The NBA is currently the most accessible league to watch, follow, research and access. Between Instagram, Twitter and Facebook the NBA has over 450 million followers. If there’s a clip of something you want to find[x], chances are it exists on Youtube and there isn’t any bizarre concerns about copyright issues[xi]. You can currently watch the NBA on every mobile and tablet device and the league has had it’s own cable channel (NBATV) since 1999[xii].
But even the traditional and social media success isn’t what will come to define Stern’s legacy. His legacy is more singular and focused.
There have been two work stoppages during Stern’s tenure overseeing the NBA. There has also been one of the most horrific and terrifying moments in professional sports that occurred under his watch[xiii]. Stern has reacted to both by wielding his power in as strong and uncompromising way as possible (And enforced a dress code that briefly had him criticized as being racist–though in fairness, perhaps the ultimate joke is on us as we now suffer through D. Wade and Russell Westbrook’s fashion choices).
The suspensions that were handed down for the brawl in Detroit were the harshest in professional sports. He took the same hardline stance when it came to cleaning the game of drugs with the league’s lifetime ban policy for three time offenders. He’s also no picnic to negotiate with.
His ability to take the role as NBA villain is one of his strongest traits. He’s never been afraid to not be liked and never afraid to be the bad guy while undercutting that perceived image by always smiling and putting on the likable front[xiv] (fans in Seattle and Los Angeles aren’t going to forgive him anytime soon no matter how much he smiles and that’s noted).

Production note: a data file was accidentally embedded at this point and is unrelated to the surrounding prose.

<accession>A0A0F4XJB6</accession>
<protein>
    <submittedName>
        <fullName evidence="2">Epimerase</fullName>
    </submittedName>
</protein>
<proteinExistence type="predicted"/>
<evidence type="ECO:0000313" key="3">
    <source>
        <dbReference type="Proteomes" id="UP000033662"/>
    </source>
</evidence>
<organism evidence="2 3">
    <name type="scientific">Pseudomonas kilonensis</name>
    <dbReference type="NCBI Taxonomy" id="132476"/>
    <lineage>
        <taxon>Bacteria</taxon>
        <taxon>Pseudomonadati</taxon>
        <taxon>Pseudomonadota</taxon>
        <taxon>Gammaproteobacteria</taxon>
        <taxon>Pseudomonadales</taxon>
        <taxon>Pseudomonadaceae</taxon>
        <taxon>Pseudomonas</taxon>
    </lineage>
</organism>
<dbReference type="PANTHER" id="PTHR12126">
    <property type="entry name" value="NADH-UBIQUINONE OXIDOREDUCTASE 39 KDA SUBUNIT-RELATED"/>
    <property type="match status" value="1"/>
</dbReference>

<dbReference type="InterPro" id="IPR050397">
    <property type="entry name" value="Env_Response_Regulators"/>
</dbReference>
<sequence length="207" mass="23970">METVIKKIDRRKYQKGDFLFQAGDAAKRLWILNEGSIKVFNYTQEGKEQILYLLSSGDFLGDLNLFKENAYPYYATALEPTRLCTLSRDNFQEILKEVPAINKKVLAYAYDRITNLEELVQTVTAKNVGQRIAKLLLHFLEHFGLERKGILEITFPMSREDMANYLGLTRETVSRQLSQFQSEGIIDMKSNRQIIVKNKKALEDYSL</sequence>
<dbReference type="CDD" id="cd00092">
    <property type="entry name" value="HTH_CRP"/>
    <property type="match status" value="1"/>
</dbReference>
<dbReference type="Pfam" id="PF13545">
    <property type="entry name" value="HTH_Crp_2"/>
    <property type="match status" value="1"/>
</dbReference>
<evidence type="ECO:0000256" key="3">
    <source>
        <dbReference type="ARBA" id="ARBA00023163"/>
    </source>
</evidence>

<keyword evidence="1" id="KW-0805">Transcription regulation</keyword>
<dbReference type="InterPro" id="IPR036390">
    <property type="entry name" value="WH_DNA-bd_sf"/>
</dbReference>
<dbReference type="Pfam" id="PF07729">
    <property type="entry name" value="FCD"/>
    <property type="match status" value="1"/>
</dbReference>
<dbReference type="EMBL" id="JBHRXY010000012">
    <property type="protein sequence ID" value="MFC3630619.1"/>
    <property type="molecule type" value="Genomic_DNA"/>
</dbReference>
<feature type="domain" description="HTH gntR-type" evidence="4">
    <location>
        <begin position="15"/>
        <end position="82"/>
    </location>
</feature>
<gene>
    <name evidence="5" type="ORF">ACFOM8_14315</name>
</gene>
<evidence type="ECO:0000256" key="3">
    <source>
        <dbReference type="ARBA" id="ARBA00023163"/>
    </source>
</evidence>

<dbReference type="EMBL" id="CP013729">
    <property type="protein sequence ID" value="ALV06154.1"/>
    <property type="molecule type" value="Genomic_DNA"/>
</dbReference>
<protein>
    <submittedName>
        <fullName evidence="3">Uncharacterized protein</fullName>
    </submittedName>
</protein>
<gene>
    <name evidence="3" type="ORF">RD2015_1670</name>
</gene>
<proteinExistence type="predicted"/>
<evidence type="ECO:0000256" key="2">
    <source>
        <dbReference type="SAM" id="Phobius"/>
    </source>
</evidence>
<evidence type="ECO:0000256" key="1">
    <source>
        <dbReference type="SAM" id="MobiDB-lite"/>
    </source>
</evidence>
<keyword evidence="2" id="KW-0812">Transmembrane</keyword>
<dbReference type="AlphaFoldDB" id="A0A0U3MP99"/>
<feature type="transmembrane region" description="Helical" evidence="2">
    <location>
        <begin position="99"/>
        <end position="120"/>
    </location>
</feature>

For Stern though, his true legacy will be realizing the true selling point of his league: the players.
In the history of professional sports, the players had always just been part of the team[xv]. Fans rooted for the team or the city. The players on that team factored in, sure, but you would never think of choosing your team because of a player or deciding you liked a player more than a team. And in some ways, this became even more prevalent once free agency had been established. The early returns on players being able to choose where they wanted to play and to negotiate the best salaries were that you had YOUR team and the players were temporary.
But basketball is different than the other sports. It’s the one sport where the players don’t wear any pads or protection. It’s also a team sport that can be completely dominated by an individual—and that individual is recognizable by face, hairstyle, build and even, as Jordan and Jerry West proved, by a pose.
Stern was quick to recognize that was basketball’s true advantage and turned it into its most successful selling point. As much as he worked for the owners to make the league profitable and to make the brand of the NBA recognizable around the world, David Stern turned the NBA into a players’ league.